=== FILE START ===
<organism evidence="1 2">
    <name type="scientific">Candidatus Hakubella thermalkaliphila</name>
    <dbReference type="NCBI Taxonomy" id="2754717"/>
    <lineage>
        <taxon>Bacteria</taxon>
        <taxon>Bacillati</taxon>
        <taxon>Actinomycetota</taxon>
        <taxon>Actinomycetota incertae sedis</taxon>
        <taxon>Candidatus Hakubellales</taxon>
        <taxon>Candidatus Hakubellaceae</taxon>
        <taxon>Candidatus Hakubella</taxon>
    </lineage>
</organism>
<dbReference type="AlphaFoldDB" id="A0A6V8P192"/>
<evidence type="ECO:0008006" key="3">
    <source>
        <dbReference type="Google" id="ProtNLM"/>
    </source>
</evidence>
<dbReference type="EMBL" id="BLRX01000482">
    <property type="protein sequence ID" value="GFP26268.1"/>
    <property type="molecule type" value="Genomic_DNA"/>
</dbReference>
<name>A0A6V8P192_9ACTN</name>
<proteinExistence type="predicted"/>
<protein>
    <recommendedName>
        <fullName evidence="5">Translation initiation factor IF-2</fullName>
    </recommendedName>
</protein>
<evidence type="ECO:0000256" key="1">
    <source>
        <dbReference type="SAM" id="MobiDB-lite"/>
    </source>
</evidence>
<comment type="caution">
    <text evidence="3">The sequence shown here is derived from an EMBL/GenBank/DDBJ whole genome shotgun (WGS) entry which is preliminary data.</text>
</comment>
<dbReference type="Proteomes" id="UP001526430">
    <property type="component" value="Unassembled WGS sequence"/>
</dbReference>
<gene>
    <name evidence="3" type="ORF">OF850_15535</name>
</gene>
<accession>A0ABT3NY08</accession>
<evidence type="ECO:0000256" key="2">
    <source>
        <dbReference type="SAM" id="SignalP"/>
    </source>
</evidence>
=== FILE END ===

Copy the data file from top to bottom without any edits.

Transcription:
<organism evidence="1 2">
    <name type="scientific">Candidatus Hakubella thermalkaliphila</name>
    <dbReference type="NCBI Taxonomy" id="2754717"/>
    <lineage>
        <taxon>Bacteria</taxon>
        <taxon>Bacillati</taxon>
        <taxon>Actinomycetota</taxon>
        <taxon>Actinomycetota incertae sedis</taxon>
        <taxon>Candidatus Hakubellales</taxon>
        <taxon>Candidatus Hakubellaceae</taxon>
        <taxon>Candidatus Hakubella</taxon>
    </lineage>
</organism>
<dbReference type="AlphaFoldDB" id="A0A6V8P192"/>
<evidence type="ECO:0008006" key="3">
    <source>
        <dbReference type="Google" id="ProtNLM"/>
    </source>
</evidence>
<dbReference type="EMBL" id="BLRX01000482">
    <property type="protein sequence ID" value="GFP26268.1"/>
    <property type="molecule type" value="Genomic_DNA"/>
</dbReference>
<name>A0A6V8P192_9ACTN</name>
<proteinExistence type="predicted"/>
<protein>
    <recommendedName>
        <fullName evidence="5">Translation initiation factor IF-2</fullName>
    </recommendedName>
</protein>
<evidence type="ECO:0000256" key="1">
    <source>
        <dbReference type="SAM" id="MobiDB-lite"/>
    </source>
</evidence>
<comment type="caution">
    <text evidence="3">The sequence shown here is derived from an EMBL/GenBank/DDBJ whole genome shotgun (WGS) entry which is preliminary data.</text>
</comment>
<dbReference type="Proteomes" id="UP001526430">
    <property type="component" value="Unassembled WGS sequence"/>
</dbReference>
<gene>
    <name evidence="3" type="ORF">OF850_15535</name>
</gene>
<accession>A0ABT3NY08</accession>
<evidence type="ECO:0000256" key="2">
    <source>
        <dbReference type="SAM" id="SignalP"/>
    </source>
</evidence>